Double Chocolate BrowniesJuly 1, 2011 Written by JP [Font too small?]
If you’re a chocolate lover, you’ll almost certainly relate to this scenario. Diet or no diet, there comes a time in every chocoholic’s life when they throw caution to the wind and succumb to the powerful temptation of a rich, decadent brownie or two. In the eyes of cocoa devotees, brownies are everywhere. You’ll see them in bakeries, mail order catalogs and even health food stores. And sadly, denial and willpower only take you so far. In those instances where a brownie simply cannot be denied, consider making this healthy reinvention that you can truly feel good about enjoying.
This brownie recipe doesn’t taste like a stereotypical health food brownie. You’d never know that it’s dairy free, gluten free and low in carbohydrates. That’s part of the fun of making this type of treat. You can share it with the people you care about and later inform them that they unknowingly ate something that was actually nutritious. This even works with kids. Or, you can keep it your own little secret.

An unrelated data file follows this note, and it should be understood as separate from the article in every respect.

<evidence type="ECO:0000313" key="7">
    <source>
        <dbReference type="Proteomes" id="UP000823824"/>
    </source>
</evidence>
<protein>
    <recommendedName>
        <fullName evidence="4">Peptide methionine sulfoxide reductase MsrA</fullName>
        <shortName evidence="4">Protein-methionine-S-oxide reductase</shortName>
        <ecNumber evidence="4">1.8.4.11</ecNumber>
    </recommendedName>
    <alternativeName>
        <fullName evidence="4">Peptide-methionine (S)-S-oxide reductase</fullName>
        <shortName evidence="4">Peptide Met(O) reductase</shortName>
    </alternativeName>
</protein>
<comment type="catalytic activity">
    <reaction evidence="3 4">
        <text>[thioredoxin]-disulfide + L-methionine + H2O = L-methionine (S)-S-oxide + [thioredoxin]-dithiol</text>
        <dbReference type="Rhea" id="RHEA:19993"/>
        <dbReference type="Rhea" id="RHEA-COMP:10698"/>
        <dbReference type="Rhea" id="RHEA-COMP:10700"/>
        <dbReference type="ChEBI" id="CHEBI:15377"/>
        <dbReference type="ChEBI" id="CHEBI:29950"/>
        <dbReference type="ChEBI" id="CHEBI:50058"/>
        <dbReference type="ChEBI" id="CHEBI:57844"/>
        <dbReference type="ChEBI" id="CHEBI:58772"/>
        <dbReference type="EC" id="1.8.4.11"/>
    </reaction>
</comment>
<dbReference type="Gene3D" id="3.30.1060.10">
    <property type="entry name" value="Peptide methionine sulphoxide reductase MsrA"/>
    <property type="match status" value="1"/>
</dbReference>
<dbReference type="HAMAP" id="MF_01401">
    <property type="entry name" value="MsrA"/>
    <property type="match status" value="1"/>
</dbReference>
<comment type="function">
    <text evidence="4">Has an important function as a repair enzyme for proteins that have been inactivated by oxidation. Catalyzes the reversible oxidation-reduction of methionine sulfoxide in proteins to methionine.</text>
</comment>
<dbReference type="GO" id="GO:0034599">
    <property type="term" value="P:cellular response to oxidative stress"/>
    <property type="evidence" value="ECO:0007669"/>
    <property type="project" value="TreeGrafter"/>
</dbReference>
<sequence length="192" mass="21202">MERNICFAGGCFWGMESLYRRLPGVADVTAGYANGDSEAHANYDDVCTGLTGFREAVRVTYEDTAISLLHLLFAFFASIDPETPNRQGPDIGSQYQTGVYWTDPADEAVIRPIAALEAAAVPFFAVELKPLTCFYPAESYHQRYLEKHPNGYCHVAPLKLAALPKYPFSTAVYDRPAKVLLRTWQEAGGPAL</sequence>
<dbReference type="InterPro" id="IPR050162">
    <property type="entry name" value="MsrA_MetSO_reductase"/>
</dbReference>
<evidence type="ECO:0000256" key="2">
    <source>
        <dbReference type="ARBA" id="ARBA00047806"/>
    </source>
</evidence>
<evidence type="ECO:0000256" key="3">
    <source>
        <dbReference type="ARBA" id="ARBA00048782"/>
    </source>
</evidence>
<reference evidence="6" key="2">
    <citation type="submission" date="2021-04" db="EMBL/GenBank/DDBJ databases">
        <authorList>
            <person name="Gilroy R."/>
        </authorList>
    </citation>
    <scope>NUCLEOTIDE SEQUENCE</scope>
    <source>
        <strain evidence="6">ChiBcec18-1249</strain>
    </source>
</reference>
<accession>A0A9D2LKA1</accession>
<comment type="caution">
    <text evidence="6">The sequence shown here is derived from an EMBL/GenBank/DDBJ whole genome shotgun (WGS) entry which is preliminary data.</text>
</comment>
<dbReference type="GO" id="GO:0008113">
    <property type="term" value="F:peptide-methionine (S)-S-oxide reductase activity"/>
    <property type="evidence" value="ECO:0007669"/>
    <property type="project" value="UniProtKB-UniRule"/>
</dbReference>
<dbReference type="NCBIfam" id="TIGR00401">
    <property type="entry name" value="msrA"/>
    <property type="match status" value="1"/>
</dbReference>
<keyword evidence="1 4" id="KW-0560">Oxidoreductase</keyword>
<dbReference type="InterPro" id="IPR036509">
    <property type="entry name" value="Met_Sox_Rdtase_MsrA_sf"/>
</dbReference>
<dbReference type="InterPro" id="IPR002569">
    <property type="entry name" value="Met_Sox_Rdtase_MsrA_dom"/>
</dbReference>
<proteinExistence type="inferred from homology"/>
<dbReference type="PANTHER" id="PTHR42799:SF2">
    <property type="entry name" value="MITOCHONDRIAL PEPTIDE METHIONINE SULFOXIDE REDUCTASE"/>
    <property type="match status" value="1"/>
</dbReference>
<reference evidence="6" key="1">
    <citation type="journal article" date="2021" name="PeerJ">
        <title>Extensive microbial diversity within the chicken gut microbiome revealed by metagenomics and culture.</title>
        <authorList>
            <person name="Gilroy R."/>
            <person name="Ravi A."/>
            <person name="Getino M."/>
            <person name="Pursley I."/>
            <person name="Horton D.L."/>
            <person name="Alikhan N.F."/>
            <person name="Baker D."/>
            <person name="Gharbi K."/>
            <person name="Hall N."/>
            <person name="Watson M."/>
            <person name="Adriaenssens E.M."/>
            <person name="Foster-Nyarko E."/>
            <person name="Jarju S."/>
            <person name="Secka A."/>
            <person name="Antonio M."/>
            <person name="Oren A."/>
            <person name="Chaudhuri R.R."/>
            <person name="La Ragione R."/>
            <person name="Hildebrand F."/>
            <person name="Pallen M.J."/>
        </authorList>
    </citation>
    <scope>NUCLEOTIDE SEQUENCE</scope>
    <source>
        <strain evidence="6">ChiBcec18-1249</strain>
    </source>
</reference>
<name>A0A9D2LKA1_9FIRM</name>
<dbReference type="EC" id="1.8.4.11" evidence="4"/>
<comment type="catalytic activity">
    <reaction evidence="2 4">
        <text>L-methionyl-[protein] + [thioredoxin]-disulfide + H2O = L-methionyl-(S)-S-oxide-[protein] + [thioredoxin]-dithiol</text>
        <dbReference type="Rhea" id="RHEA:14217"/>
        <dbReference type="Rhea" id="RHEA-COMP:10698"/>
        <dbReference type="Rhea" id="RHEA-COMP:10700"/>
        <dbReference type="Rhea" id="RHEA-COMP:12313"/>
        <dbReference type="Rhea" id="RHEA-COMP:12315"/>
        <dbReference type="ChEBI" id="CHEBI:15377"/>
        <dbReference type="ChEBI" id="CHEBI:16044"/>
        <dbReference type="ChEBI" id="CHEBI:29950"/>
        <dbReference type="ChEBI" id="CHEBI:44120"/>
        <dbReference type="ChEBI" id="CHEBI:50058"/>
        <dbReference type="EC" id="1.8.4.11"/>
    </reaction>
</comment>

In order to transform a conventional, refined grain and sugar laden brownie into something genuinely health promoting, you’ll need to swap out several ingredients. Start by ditching the wheat flour in favor of almond meal. Instead of using a milk chocolate base, opt for non-alkalized, organic cocoa powder. Next, skip the butter by using full fat, organic coconut milk. Finally, employ an all natural sugar substitute in place of caloric sweeteners such as agave syrup, evaporated cane sugar and honey.